Students of local lore will know that the city of Delaware had its origins in 1804 when Moses Byxbe came to central Ohio from Massachusetts. Four years later, he laid out a town on the east, then the west bank of the Olentangy River. More…

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An Ohio President In Ohio Magazine

28 Feb , 2020  

Delawareans are proud of the city’s connection to the 19th President of the United States, a fact which is clearly evident by reading a story on downtown’s newest statue in the current edition of Ohio Magazine.

The article by Linda Feagler, entitled “Rutherford B. Hayes Statue, Delaware,” is accompanied by a now familiar view of the new art work honoring the city’s most famous native son. It can be read here. More…

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Rutherford B. Hayes And The Christmas Telegram

25 Dec , 2019  

We’re starting a new holiday tradition here at 1808Delaware by sharing a Christmas story about Delaware’s best-known native.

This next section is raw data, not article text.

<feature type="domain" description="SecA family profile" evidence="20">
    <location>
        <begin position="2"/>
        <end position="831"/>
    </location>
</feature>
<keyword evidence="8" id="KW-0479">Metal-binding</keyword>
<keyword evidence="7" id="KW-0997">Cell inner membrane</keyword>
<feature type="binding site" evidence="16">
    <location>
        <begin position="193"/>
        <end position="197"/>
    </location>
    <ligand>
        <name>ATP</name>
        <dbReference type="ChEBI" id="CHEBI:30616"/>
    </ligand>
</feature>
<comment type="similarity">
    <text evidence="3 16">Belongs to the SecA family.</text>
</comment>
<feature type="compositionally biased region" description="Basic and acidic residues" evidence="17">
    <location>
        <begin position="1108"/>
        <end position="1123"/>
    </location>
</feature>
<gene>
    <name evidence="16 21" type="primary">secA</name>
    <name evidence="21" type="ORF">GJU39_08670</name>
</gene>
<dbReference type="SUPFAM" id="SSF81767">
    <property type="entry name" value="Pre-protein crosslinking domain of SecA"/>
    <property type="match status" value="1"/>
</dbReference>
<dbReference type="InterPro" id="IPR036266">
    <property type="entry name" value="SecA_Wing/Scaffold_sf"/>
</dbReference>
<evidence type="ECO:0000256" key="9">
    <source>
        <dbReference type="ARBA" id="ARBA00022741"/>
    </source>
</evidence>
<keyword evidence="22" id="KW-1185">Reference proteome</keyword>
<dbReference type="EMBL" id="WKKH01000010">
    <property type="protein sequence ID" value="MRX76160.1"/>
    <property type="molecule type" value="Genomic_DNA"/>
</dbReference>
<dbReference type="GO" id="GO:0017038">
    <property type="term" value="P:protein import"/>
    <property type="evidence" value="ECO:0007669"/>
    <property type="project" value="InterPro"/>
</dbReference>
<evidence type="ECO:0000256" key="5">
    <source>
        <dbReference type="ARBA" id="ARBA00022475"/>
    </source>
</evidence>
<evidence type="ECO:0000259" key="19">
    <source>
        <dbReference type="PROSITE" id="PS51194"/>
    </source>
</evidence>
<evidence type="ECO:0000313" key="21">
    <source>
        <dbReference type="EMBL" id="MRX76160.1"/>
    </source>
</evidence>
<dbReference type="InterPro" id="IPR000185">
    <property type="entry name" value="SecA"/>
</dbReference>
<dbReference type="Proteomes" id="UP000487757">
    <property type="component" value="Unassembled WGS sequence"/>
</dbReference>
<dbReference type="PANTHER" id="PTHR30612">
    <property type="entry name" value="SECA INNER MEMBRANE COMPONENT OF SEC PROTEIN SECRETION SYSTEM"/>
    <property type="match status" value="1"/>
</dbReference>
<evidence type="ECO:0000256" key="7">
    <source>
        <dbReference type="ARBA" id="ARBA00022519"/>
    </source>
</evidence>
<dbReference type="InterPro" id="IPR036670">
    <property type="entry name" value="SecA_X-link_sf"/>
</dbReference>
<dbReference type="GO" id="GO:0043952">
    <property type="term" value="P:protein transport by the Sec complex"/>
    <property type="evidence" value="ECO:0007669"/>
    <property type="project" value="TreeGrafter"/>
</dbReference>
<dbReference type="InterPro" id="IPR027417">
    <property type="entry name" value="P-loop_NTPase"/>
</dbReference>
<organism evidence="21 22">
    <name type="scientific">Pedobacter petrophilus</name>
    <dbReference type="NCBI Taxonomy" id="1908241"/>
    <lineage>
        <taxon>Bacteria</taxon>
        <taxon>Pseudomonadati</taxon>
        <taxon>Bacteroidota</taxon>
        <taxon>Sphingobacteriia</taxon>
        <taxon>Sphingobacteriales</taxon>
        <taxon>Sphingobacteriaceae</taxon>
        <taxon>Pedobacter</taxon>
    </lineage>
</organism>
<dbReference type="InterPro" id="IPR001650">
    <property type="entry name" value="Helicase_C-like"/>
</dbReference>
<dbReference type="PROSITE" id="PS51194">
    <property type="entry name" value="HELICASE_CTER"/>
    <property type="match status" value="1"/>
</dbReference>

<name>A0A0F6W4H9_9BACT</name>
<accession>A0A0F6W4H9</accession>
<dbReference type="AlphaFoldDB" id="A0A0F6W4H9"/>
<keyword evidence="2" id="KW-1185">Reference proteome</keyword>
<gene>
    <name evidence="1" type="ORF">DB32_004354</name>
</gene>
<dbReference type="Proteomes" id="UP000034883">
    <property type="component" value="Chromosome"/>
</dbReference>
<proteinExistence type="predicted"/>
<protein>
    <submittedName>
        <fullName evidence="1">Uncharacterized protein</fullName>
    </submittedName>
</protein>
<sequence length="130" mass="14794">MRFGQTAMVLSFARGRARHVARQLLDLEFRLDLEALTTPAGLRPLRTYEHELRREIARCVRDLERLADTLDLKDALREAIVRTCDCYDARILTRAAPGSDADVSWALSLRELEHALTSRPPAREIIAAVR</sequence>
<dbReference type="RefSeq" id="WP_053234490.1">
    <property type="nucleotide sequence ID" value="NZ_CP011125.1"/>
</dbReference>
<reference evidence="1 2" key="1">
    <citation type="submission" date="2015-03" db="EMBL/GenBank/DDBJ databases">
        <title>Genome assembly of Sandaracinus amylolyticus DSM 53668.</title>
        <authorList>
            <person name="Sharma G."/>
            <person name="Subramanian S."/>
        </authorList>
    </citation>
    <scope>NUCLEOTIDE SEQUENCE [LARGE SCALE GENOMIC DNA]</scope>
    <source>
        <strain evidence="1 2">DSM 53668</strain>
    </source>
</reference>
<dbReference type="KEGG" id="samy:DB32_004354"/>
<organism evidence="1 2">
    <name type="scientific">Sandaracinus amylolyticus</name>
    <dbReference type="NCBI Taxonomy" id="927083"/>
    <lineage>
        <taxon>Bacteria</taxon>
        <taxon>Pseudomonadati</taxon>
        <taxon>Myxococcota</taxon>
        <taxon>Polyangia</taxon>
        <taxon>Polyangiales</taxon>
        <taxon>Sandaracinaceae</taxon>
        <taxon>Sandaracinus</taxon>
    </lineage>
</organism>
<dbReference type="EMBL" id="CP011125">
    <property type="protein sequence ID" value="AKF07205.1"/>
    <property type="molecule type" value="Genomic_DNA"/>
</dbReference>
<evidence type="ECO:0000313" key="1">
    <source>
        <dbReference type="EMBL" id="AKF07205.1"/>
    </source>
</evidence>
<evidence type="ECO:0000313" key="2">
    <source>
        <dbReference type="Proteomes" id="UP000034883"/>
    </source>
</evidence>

Earlier this year, hundreds joined on the streets of downtown Delaware as a statute of President Rutherford B. Hayes was unveiled at the southwest corner of Sandusky and William Streets, a stone’s throw from the site of his birth. Throughout the year, much has been written about Hayes as the community came together to honor his legacy. More…

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A Look Back: Delaware Celebrates The Original Veterans Day

11 Nov , 2019  

Before the name was changed to “Veterans Day,” it was known as “Armistice Day” in recognition of the armistice agreement that ended World War I. Major hostilities in that conflict ended at the eleventh hour of the eleventh day of the eleventh month of 1918.

It was a day that was celebrated up and down the streets of Delaware. More…

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Courthouse Views

6 Oct , 2019  

On the way to the unveiling of the President Rutherford B. Hayes statue, we took a stop to see progress on the Historic Delaware County Courthouse. It was a beautiful, clear, crisp evening and, of course, restoration work had halted for the weekend.

We’re pleased to share a few of those photos with you today. More…

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Society, City Celebrate Legacy of Delaware Native EWB Curry

6 Oct , 2019  

The Delaware County Historical Society is joining the City of Delaware in commemorating the life of a native son.